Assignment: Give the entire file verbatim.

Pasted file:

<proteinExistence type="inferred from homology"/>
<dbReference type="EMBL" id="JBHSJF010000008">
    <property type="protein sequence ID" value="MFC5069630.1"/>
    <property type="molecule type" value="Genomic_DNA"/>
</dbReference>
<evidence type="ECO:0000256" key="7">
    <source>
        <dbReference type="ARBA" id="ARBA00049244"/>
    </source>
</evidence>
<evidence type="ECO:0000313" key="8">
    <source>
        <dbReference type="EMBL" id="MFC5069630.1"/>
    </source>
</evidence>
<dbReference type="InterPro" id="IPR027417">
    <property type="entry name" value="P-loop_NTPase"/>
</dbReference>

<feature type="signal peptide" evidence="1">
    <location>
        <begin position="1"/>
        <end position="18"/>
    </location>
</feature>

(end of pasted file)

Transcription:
<proteinExistence type="inferred from homology"/>
<dbReference type="EMBL" id="JBHSJF010000008">
    <property type="protein sequence ID" value="MFC5069630.1"/>
    <property type="molecule type" value="Genomic_DNA"/>
</dbReference>
<evidence type="ECO:0000256" key="7">
    <source>
        <dbReference type="ARBA" id="ARBA00049244"/>
    </source>
</evidence>
<evidence type="ECO:0000313" key="8">
    <source>
        <dbReference type="EMBL" id="MFC5069630.1"/>
    </source>
</evidence>
<dbReference type="InterPro" id="IPR027417">
    <property type="entry name" value="P-loop_NTPase"/>
</dbReference>

<feature type="signal peptide" evidence="1">
    <location>
        <begin position="1"/>
        <end position="18"/>
    </location>
</feature>